This is the time of year for enjoying the Milky Way and all it has to offer for binoculars and telescopes. The Summer Milky Way is brighter and wider in appearance than the Winter counterpart, mainly because we’re looking in toward the center of our galaxy at this time of year.
Right at the end of evening twilight, the summer Milky Way is already arching right over the top of the sky. Of course it helps to get away from the city lights to see this. While many bright stars and planets can be seen from the city and its outskirts, the faint band of the Milky Way requires dark clear skies. Even a quick drive up up one of the canyons will help (you don’t have to drive miles and miles!).
This faint swath of light is actually the melded light of thousands of distant stars. Just look at it through an ordinary pair of binoculars and you’ll see what I mean – the “cloud” of light resolves into countless tiny stars. Remember, each one of these little specs is actually another “sun,” many with planets of their own (we’re now detecting them by the hundreds!). The truth is, that faint band of light is just a small section of our giant Milky Way Galaxy, a spiral shaped disk of stars, gas and dust over 100,000 light years across. In the show we’ll even take an imaginary journey outside the galaxy so we can see its true structure.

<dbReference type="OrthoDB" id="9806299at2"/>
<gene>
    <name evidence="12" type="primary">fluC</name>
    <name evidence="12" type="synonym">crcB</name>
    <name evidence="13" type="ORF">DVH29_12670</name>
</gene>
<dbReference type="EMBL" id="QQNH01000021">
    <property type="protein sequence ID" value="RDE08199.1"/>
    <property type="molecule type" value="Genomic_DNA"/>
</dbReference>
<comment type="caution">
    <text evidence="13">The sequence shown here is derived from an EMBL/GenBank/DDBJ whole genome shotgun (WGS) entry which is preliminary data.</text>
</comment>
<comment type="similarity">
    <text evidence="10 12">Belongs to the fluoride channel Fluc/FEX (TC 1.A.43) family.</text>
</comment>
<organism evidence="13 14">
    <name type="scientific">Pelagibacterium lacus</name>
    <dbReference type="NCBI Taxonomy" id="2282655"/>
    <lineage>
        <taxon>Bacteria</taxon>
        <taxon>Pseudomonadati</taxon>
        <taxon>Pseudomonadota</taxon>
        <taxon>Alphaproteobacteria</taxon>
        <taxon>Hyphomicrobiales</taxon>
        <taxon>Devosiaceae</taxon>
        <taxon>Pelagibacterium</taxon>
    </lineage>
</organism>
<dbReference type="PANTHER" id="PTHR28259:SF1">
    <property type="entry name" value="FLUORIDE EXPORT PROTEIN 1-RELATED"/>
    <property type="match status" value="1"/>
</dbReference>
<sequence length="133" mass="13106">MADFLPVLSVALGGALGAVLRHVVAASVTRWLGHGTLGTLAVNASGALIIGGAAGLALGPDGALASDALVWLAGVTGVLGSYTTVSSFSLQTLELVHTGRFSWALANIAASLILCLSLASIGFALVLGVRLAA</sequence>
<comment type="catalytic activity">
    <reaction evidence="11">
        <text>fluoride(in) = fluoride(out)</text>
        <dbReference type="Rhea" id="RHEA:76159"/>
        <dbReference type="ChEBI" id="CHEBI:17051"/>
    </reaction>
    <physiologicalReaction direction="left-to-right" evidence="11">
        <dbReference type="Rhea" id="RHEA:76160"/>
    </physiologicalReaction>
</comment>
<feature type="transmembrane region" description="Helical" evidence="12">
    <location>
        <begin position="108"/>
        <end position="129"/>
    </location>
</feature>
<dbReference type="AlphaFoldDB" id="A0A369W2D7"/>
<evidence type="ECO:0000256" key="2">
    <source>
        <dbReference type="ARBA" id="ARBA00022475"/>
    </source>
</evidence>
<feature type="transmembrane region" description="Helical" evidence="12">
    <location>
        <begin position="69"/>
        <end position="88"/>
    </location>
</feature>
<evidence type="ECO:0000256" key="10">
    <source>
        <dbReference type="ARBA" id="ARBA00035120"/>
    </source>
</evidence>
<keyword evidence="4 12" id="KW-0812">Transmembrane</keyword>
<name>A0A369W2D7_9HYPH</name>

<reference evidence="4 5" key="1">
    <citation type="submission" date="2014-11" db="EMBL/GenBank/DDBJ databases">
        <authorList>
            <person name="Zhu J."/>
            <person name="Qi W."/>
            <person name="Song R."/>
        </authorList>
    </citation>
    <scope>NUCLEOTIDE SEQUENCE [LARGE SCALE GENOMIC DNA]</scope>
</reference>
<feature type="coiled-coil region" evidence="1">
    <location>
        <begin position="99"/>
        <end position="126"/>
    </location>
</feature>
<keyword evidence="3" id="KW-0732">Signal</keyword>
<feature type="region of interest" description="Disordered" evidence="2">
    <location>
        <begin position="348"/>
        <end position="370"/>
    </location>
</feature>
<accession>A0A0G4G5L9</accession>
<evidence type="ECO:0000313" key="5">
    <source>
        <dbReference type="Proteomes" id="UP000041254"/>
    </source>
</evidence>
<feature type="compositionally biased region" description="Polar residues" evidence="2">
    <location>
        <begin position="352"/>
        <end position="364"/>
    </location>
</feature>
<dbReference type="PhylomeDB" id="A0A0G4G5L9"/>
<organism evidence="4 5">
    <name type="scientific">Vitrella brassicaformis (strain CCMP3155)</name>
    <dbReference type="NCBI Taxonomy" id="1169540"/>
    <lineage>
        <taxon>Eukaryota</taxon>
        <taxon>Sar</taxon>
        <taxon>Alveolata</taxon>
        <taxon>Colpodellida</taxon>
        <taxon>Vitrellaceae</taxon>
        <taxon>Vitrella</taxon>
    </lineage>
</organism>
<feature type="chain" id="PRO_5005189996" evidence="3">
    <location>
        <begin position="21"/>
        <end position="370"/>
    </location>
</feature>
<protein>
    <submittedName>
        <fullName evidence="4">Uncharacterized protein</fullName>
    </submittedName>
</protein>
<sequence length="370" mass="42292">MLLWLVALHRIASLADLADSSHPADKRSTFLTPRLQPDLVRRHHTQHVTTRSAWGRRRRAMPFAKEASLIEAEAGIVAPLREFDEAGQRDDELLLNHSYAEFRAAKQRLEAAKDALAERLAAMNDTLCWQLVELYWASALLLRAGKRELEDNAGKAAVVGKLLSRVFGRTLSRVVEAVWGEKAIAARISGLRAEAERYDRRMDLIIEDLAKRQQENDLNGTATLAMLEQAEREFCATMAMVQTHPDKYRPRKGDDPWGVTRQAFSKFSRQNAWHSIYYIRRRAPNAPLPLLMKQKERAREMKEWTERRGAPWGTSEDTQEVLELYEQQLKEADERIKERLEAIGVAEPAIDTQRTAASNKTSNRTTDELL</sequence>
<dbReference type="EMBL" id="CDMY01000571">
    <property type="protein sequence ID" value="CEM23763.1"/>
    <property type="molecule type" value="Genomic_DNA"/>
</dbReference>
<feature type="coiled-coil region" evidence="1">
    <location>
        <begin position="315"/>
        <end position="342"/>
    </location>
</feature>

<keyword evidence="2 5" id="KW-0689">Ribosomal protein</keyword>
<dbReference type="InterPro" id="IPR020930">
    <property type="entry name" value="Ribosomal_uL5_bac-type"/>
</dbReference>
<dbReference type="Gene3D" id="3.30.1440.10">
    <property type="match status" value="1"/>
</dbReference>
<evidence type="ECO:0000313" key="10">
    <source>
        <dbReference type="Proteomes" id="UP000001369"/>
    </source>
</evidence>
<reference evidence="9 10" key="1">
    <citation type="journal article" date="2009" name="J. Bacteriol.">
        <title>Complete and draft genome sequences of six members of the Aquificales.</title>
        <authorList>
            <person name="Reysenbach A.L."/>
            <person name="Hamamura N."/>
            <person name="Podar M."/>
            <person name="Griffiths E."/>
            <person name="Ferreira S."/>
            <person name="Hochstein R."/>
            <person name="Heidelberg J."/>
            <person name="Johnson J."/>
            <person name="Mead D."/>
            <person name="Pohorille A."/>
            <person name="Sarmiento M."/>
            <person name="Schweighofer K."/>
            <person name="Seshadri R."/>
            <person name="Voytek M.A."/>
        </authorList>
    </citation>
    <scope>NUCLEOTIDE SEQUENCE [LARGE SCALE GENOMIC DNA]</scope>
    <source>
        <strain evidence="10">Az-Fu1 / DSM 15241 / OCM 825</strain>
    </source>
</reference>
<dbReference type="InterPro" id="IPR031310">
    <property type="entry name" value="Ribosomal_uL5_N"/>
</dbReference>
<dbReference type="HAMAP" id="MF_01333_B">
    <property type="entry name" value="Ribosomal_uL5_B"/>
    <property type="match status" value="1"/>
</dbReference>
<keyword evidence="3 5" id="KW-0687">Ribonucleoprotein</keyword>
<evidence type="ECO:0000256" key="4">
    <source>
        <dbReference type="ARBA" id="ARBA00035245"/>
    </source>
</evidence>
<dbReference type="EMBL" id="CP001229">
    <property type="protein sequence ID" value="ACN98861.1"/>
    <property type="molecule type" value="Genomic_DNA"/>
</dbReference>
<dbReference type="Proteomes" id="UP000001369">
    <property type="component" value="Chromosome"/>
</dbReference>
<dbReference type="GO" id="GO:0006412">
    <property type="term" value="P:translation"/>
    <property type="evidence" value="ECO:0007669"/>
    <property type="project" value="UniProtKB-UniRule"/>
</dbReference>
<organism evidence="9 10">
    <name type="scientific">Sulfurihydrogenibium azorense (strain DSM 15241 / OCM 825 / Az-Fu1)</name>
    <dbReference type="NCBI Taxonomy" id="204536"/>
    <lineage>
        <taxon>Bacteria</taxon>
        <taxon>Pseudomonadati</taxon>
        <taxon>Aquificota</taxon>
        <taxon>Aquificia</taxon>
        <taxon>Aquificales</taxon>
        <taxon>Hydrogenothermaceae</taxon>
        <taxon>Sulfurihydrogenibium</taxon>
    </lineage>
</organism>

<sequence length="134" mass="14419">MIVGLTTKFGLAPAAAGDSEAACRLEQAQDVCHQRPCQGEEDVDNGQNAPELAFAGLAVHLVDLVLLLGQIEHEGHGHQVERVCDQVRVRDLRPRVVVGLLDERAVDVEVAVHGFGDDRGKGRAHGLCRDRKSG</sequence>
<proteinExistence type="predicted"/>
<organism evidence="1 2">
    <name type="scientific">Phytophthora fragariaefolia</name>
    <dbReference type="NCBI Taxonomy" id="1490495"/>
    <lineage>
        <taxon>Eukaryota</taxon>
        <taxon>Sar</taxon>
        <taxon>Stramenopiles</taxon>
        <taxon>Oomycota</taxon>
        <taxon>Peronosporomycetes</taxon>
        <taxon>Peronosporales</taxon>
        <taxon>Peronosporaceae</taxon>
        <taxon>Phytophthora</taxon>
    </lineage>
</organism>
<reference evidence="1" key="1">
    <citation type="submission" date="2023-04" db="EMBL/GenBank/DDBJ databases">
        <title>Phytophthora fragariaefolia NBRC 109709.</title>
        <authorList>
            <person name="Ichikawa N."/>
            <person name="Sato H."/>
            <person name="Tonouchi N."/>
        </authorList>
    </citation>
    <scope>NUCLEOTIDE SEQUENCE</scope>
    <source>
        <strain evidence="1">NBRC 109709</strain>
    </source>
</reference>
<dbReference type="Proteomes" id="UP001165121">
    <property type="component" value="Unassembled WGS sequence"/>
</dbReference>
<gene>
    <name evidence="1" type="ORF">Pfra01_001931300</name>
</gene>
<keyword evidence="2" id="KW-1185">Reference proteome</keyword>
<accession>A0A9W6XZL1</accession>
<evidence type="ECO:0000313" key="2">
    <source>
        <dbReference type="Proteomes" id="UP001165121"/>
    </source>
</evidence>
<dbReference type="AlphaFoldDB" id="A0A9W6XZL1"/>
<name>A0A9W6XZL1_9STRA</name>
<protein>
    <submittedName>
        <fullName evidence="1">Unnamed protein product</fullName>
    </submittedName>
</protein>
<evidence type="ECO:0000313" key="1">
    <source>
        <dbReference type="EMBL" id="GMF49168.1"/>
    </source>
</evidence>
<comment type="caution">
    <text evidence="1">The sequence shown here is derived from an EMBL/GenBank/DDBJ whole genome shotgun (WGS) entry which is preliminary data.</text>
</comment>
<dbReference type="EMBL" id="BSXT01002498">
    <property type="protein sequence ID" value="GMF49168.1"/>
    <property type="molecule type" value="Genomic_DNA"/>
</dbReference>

Observing in the Milky Way will also reveal a treasure trove of “deep sky objects” – star clusters and nebulae. A simple star chart or star atlas will show the location of dozens of them, many easily visible in binoculars or small telescopes. We’ll have several prime examples to show on the dome theater.
And what about planets? Venus is now shining brightly low in the west after sunset. Because it stays low to the horizon, the best time to look is after the sun has gone down but before evening twilight ends. Venus will be getting closer to Earth and therefore brighter as the Autumn progresses.